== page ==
South-west England is awash with places claiming to be surf heaven. Croyde Bay in North Devon is the genuine article, with a perfect beach, great waves, sheltering dunes – and a quiet village
Surfing "paradises", as they are affectionately known, are as common as strong cider in the South-west of England. Every coastal town or village that relies on tourism as a source of income is desperate to promote itself as the place to be if you want it all – the surf, the sea, the sand and even the sun (though this last one cannot be legally guaranteed, for obvious reasons).
The majority of places use the term with little regard for what "paradise" means – yet there are a few, dotted around Devon and Cornwall, that can genuinely sell themselves as the Edens of surfing. Croyde Bay, in North Devon, is one of these. Bordered by the unspoilt rocky headland of Baggy Point, one of the best surfing beaches in England is set against a wonderful village of thatched cottages that has a brook, named after a Viking raider, running through its centre.
Situated on the west-facing coast of North Devon, Croyde is relatively small and manages to balance an energetic and vibrant beach atmosphere with a refreshing serenity on its streets. That cannot be said for such surfing metropolises as Newquay, which are a constant, booming hub of energy from dusk until dawn (and then some). This relentless vigour and drive may be what many people want from a holiday, but for those who are seeking pleasant enjoyment as opposed to cheap thrills, Croyde Bay is a great choice.
Beach and surf
The beach at Croyde Bay had an ever-growing reputation until 2007, when a clerical error by the council resulted in the loss of the highest possible Blue Flag status. With the council planning to reapply next year, it should not be long before the Blue Flag is waving once again – as it should be – over the sand at Croyde.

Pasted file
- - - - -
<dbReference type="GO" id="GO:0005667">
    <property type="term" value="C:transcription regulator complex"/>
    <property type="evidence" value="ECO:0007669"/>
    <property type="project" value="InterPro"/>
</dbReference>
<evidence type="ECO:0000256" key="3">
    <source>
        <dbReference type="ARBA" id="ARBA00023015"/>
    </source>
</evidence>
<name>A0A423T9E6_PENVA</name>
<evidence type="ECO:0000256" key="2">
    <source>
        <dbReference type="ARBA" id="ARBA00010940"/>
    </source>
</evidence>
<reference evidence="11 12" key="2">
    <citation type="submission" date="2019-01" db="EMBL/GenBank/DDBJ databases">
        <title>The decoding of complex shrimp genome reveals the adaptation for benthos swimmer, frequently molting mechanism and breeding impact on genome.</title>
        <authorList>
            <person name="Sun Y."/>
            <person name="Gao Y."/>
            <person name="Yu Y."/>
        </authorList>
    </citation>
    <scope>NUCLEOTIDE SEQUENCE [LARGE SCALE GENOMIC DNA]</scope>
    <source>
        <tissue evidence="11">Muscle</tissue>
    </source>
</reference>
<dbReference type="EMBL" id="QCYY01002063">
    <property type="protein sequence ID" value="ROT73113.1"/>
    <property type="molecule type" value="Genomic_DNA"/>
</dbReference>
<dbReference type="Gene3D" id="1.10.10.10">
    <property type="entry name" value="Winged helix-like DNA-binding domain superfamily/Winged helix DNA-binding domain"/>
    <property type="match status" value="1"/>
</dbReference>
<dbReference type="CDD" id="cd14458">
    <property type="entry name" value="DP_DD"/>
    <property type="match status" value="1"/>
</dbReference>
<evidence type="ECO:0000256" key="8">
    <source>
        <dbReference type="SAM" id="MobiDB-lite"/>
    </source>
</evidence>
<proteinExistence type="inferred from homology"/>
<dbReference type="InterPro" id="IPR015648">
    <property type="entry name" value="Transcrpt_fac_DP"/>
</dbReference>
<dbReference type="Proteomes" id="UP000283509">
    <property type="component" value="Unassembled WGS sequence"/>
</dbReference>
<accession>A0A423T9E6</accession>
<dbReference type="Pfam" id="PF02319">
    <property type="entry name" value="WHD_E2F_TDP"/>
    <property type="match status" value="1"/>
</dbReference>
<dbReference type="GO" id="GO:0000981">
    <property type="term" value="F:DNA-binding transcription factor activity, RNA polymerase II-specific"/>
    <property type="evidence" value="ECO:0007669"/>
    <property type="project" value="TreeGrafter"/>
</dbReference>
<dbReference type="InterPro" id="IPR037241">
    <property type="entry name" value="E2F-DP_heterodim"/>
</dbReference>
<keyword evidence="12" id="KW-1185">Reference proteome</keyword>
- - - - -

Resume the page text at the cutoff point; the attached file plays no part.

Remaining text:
The beach is consistently manned by lifeguards who are in constant communication with swimmers over a megaphone. This pretty much guarantees everyone’s safety, making the bay at Croyde the ideal spot to take a dip. From seasoned pros to chancing amateurs, and from budding Mark Fosters to brave paddlers, all are welcome to enjoy the benefits of the sheltered bay which produces some fantastic waves.
The beach is about 800m long, with a great array of sand dunes to provide shelter and tranquillity. For the more adventurous, Croyde boasts one of the few permanent beach volleyball courts in the country, while reasonably priced surf lessons are on offer at the nearby surf shops. Surfing Croyde Bay (01271 891 200, www.surfingcroydebay.co.uk) guarantees a student to instructor ratio of 5:1. A two-and-a-half-hour lesson cost £35 for adults, £16 for under-16s.
Where to stay
There are a number of reasonably-priced guest houses, such as the newly refurbished Baggy Lodge (01271 890 078, www.baggys.co.uk) which offers a great view across the bay. The Ruda Holiday Park (0871 641 0410, www.parkdeanholidays.co.uk) has facilities such as tennis courts and a tropical adventure pool (but be warned, it was definitely built with children in mind!).
For those with a little more money to hand, houses are available to rent throughout the summer period – but the best choice for a beach holiday is to get fully involved with nature and camp. The tellingly named Surfer's Paradise (01271 890 671, www.surfparadise.co.uk) is orientated more towards a younger crowd, while Mitchums Campsite (www.croydebay.co.uk, 07875 406 473) is a stone’s throw away from the sandy beach and has some of the friendliest staff you will come across. You are unlikely to forget Guy, the charismatic owner of the site, in a hurry.
Facilities include a good set of showers and an excellent new food stall situated at the end of the campsite – and the location is fantastic, both for the beach and for Baggy Point. The weekday price at Mitchums is £12 per night, per person, rising slightly for weekend stays.
When the temperature drops and the evening draws in, there is a good choice of entertainment in the village. Both The Thatch and The Manor provide live music most weeks, while Billy Budds has a great food menu. All offer a great selection of drinks to replenish you after a long, hard day on the surf, or a hot, thirsty spell among the dunes.